The programme provides an intellectually stimulating, satisfying experience of learning and studying, and forms a sound basis for further study in these or in related disciplines. It aims to develop a range of subject-specific, academic and transferable skills, including high order conceptual literacy and communication skills of value in graduate employment. Classical Studies and Modern Languages encourage you to become a global citizen, a productive and questioning member of society, and provides thorough training for further study or a specialist career. You may utilise the skills you develop in a range of sectors, including translation, museums, consultancy, market research, the civil service, education, teaching, new media industries, journalism and publishing, research, charities, information science, advertising and public relations.

4. Programme Structure

5. Programme Modules

http://intranet.exeter.ac.uk/humanities/studying/undergraduates/modules/

You may take optional modules as long as any necessary prerequisites have been satisfied, where the timetable allows and if you have not already taken the module in question or an equivalent module. You are expected to balance your credits in each stage of the programme, taking 60 credits from Classical Studies, and 60 credits from Modern Languages. On the European Cultural Studies side of your programme, you will normally take optional content modules appropriate to your degree stage and corresponding to your compulsory language module.

The College of Humanities, however, takes the view that in Combined Honours programmes you would be incapable of reaching a satisfactory standard in the chosen language if you took fewer than 60 credits per year in it. Accordingly you may not exercise the modularity option in Modern Languages (modularity is where you are permitted to take elective modules from other disciplines that are not included in the programme specification). However, it would be possible for you in certain cases, to exercise the right from the Classical Studies side of your programme alone.

At stages 1, 2 and 4, you will take one compulsory language module amounting to 30 credits in total. At stage 3, you will spend a year abroad in one of the following ways:

  • on a suitable programme of study at an approved partner institution;
  • as an Assistant in a school under the scheme arranged by the British Council;
  • in approved paid or voluntary employment.

The year may be spent either in one country where a language of study is spoken or, if suitable arrangements can be made, divided between two countries. Exceptionally, other arrangements may be approved by the Director of Education. On the year abroad you are required either to take a compulsory module which tests your language acquisition, your intercultural competence and develops employability skills and environmental awareness, or, if you study at an approved partner institution you will be assessed on the basis of the marks obtained at the host university and an oral examination held on your return to Exeter.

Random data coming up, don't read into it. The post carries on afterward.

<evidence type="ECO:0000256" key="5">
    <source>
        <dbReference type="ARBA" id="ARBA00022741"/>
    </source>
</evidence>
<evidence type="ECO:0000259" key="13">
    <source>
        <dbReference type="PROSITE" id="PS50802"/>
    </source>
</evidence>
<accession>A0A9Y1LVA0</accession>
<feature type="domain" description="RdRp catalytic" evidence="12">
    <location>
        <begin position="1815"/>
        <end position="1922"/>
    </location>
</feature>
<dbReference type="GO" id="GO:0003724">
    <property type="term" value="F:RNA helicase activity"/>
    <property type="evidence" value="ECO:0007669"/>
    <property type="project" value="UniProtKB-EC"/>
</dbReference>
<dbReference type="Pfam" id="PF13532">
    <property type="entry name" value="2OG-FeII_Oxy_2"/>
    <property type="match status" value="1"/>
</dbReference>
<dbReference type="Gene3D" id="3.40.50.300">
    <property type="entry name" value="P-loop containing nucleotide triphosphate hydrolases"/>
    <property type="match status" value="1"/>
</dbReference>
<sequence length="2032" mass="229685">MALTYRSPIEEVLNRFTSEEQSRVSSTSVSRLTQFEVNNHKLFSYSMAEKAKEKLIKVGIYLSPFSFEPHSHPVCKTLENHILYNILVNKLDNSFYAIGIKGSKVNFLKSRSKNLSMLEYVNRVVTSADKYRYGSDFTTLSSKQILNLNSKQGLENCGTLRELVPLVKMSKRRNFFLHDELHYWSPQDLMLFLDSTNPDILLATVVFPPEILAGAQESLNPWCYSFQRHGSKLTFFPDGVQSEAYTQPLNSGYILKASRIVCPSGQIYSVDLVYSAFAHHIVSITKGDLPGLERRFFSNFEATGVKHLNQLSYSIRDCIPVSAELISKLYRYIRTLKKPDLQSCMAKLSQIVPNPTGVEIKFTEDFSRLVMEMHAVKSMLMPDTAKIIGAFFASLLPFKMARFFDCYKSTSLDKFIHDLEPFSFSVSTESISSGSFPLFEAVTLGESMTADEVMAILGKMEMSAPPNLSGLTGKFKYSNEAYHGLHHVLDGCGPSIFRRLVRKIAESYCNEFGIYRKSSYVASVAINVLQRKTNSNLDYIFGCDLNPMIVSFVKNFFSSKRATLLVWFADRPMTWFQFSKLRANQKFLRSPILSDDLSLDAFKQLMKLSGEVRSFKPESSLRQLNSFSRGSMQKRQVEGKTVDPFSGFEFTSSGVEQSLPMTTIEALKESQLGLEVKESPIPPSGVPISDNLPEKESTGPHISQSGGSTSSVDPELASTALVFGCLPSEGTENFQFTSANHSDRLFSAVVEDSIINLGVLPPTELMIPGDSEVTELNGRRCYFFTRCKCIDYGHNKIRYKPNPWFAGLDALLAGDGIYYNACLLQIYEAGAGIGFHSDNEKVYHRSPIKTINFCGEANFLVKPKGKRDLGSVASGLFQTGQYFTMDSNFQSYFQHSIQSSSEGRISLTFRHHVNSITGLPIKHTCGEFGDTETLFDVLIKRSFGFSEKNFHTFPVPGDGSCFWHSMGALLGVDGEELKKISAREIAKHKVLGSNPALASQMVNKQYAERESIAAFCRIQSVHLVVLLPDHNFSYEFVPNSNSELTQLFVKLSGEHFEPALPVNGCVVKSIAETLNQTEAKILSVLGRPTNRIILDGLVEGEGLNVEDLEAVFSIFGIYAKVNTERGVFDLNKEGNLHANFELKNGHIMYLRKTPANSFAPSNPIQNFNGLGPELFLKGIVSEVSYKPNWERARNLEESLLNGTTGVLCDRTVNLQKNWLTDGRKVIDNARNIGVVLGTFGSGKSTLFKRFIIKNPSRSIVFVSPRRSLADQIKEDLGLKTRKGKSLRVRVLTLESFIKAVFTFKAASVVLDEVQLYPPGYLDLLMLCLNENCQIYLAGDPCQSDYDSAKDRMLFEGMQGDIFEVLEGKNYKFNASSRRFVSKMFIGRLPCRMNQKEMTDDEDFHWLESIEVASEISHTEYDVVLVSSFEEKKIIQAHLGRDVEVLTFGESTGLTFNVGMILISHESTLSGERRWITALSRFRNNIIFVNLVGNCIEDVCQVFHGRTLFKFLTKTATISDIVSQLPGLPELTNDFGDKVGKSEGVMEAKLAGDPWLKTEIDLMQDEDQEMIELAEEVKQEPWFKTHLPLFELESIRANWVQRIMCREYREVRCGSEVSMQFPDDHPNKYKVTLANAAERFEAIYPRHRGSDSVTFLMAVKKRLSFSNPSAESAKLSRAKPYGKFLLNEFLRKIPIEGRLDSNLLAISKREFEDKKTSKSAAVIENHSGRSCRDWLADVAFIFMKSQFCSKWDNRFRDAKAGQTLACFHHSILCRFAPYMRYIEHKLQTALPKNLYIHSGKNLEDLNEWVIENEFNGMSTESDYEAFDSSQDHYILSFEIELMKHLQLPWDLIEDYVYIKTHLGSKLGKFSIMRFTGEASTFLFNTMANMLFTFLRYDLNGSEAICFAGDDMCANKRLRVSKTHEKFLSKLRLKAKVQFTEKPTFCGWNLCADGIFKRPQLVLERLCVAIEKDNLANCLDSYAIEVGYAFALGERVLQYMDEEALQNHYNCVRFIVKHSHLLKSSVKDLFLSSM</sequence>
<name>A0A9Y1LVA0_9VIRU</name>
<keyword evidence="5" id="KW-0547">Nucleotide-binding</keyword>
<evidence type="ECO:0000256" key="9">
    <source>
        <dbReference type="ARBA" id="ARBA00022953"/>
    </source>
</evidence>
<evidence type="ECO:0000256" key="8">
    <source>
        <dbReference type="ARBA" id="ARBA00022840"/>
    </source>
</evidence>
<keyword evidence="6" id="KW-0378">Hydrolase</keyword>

Stage 1


30 credits of compulsory Classical Studies modules, 30 credits of compulsory modules in your chosen language, 60 credits of optional modules (including 30 credits of Classical Studies modules, and 30 credits of Modern Languages modules).

Subject to choosing 120 credits for the stage overall, you must:

a select either CLA1005 or CLA1006; the modules run in alternate years so you must select the one which is running in this academic year.

b select 30 credits of compulsory modules in your chosen language.

c select 30 credits from this list of optional Classical Studies modules.

d select 30 credits of optional modules consisting of content related to your chosen language; on the Modern Languages side of your programme, you may select a maximum of 15 credits of either the SML- or HUM-coded modules listed below for the year. Please note that certain modules may only be available to students on Single Honours programmes, or to students who have taken a particular language module. This information will be given in the pre-requisites or co-requisites section of the relevant module descriptor. Please note for students of Modern Languages Portuguese (Single Honours or Combined Honours) MLP1002 is compulsory. For FLC students or other non-Modern Language students, it remains optional

Compulsory Modules

CodeModule Credits Non-condonable?
CLA CLA1005-CLA1006 [See note a above]
CLA1005 Greek and Roman Narrative 30 No
CLA1006 Greek and Roman Drama 30 No
MLX S1 Compulsory Language Modules 2023-4 [See note b above]
MLF1001 French Language 30 Yes
MLF1052 French Language for Beginners 30 Yes
MLG1001 German Language 30 Yes
MLG1052 German Language for Beginners 30 Yes
MLI1001 Italian Language 30 Yes
MLI1052 Italian Language for Beginners 30 Yes
MLM1052 Beginners Chinese 30 Yes
MLP1052 Portuguese Language for Beginners 30 Yes
MLR1001 Contemporary Russian Written and Oral 30 Yes
MLR1030 Russian Language for Beginners 30 Yes
MLS1001 Spanish Language 30 Yes
MLS1056 Spanish Language for Beginners 30 Yes

Optional Modules

CodeModule Credits Non-condonable?
CLA S1 BA CH Classics and Ancient History options 2023-4 [See note c above]
CLA1302 Ancient Sources (Written Evidence): Greek Historiography to the End of the Fifth Century BC 15 No